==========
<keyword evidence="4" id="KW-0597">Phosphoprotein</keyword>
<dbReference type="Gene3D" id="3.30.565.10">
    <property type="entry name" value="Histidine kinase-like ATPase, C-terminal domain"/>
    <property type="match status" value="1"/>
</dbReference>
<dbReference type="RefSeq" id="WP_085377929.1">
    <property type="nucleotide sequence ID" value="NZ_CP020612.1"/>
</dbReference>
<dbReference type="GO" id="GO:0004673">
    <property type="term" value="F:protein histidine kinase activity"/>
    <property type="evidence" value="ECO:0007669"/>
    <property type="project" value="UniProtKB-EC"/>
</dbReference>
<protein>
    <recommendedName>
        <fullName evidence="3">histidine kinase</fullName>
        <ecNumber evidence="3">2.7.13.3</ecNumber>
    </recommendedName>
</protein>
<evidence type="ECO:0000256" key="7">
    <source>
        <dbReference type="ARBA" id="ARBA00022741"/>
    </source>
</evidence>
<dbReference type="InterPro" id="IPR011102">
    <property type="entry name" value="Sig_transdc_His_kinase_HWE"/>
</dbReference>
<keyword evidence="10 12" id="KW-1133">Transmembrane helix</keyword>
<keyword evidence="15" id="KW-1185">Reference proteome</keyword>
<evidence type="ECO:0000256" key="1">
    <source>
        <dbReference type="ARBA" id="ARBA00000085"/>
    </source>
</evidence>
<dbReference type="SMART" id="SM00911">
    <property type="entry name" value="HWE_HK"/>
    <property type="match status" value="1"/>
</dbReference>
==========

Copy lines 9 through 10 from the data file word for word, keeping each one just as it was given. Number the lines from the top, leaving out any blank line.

<dbReference type="GO" id="GO:0004673">
    <property type="term" value="F:protein histidine kinase activity"/>